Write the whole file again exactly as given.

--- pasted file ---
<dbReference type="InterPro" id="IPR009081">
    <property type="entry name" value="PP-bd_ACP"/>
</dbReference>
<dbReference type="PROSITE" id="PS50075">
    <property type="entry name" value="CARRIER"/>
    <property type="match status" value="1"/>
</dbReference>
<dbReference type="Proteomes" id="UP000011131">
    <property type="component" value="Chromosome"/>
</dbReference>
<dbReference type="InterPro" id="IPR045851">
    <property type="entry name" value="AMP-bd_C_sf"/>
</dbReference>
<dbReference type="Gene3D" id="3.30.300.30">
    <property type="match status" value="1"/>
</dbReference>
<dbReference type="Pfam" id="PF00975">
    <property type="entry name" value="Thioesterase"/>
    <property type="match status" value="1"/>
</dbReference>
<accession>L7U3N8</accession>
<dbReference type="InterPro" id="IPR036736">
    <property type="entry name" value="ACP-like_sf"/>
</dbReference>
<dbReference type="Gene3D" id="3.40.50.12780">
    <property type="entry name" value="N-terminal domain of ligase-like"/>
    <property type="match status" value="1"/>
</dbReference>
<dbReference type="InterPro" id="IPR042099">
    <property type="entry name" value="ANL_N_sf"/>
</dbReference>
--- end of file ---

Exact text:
<dbReference type="InterPro" id="IPR009081">
    <property type="entry name" value="PP-bd_ACP"/>
</dbReference>
<dbReference type="PROSITE" id="PS50075">
    <property type="entry name" value="CARRIER"/>
    <property type="match status" value="1"/>
</dbReference>
<dbReference type="Proteomes" id="UP000011131">
    <property type="component" value="Chromosome"/>
</dbReference>
<dbReference type="InterPro" id="IPR045851">
    <property type="entry name" value="AMP-bd_C_sf"/>
</dbReference>
<dbReference type="Gene3D" id="3.30.300.30">
    <property type="match status" value="1"/>
</dbReference>
<dbReference type="Pfam" id="PF00975">
    <property type="entry name" value="Thioesterase"/>
    <property type="match status" value="1"/>
</dbReference>
<accession>L7U3N8</accession>
<dbReference type="InterPro" id="IPR036736">
    <property type="entry name" value="ACP-like_sf"/>
</dbReference>
<dbReference type="Gene3D" id="3.40.50.12780">
    <property type="entry name" value="N-terminal domain of ligase-like"/>
    <property type="match status" value="1"/>
</dbReference>
<dbReference type="InterPro" id="IPR042099">
    <property type="entry name" value="ANL_N_sf"/>
</dbReference>